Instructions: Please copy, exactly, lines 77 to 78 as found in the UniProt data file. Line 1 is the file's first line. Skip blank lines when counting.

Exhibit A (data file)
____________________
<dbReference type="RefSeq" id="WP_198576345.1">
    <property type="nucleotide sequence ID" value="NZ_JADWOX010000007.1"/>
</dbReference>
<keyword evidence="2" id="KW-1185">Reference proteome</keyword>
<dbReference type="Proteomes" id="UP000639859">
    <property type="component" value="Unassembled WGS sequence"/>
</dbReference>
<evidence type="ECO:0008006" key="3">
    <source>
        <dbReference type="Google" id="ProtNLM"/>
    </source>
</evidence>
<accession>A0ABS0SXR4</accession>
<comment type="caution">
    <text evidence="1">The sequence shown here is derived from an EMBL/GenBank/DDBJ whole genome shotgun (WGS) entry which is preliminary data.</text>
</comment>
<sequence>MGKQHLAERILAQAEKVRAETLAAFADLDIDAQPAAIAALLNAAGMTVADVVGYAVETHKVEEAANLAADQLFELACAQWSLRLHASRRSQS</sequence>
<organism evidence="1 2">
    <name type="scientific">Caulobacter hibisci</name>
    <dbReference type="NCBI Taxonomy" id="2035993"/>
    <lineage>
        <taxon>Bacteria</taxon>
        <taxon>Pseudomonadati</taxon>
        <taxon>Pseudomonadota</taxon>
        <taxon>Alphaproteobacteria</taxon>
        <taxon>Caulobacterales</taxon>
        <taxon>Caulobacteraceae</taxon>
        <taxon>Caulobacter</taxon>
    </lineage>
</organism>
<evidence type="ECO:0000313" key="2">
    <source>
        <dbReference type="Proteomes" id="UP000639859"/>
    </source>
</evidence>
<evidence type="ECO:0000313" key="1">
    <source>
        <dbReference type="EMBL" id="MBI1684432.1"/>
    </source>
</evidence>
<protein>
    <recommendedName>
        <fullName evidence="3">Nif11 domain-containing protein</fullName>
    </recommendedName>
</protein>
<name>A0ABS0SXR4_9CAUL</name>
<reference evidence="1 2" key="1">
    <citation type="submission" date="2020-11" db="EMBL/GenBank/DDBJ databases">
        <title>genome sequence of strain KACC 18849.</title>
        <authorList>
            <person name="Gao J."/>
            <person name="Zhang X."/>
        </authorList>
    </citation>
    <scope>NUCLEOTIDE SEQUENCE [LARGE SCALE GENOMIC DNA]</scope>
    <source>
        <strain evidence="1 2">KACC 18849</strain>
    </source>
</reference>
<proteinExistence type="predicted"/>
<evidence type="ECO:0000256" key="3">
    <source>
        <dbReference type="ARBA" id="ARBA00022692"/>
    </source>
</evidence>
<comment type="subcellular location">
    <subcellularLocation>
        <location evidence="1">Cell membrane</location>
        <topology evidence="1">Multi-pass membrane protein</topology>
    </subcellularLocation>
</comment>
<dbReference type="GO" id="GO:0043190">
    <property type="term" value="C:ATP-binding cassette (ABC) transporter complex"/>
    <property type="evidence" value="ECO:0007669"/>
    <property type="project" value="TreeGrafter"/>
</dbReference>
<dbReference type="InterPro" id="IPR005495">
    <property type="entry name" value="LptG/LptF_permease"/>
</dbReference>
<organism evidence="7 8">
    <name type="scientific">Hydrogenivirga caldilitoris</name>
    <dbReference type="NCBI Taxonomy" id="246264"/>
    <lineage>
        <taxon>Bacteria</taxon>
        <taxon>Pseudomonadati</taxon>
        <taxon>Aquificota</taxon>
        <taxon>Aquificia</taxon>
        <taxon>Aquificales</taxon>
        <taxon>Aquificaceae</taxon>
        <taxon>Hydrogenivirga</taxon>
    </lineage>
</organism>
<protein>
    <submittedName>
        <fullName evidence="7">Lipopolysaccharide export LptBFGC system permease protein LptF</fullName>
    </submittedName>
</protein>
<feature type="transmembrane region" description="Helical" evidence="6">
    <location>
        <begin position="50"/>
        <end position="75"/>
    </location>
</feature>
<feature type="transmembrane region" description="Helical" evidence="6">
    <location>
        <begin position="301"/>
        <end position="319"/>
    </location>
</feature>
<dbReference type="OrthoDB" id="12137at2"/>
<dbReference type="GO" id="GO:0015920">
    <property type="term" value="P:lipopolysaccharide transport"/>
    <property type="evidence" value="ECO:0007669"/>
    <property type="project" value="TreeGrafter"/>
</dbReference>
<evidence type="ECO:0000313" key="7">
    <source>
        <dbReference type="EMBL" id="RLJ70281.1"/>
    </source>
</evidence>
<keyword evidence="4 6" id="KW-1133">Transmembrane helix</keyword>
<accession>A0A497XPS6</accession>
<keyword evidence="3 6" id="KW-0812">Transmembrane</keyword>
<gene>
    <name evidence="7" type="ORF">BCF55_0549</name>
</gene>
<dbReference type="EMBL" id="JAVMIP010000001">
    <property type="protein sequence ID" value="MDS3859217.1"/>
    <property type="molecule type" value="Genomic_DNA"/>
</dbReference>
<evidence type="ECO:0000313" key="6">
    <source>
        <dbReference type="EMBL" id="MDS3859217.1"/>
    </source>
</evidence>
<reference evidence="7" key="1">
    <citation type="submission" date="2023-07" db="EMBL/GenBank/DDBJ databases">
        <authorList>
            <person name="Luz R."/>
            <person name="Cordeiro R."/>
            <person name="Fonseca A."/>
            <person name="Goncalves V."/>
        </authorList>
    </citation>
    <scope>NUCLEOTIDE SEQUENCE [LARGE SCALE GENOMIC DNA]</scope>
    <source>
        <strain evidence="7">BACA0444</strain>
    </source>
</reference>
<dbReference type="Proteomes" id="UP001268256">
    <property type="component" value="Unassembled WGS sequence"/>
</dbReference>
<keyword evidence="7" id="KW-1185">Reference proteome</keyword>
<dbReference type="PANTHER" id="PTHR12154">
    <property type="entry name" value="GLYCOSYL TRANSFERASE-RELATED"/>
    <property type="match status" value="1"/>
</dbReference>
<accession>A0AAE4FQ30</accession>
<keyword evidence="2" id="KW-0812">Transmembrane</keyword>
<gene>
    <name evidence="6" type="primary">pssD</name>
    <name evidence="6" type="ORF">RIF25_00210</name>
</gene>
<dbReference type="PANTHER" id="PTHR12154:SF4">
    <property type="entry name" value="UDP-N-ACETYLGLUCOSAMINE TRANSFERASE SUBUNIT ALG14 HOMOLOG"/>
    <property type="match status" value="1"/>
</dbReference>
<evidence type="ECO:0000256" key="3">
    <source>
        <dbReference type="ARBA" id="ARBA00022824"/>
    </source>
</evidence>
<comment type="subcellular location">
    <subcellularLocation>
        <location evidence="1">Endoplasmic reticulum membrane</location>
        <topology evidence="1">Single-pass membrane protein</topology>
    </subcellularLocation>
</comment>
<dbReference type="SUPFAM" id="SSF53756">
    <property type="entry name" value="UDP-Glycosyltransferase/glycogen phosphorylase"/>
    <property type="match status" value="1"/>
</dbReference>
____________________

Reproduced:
<dbReference type="InterPro" id="IPR005495">
    <property type="entry name" value="LptG/LptF_permease"/>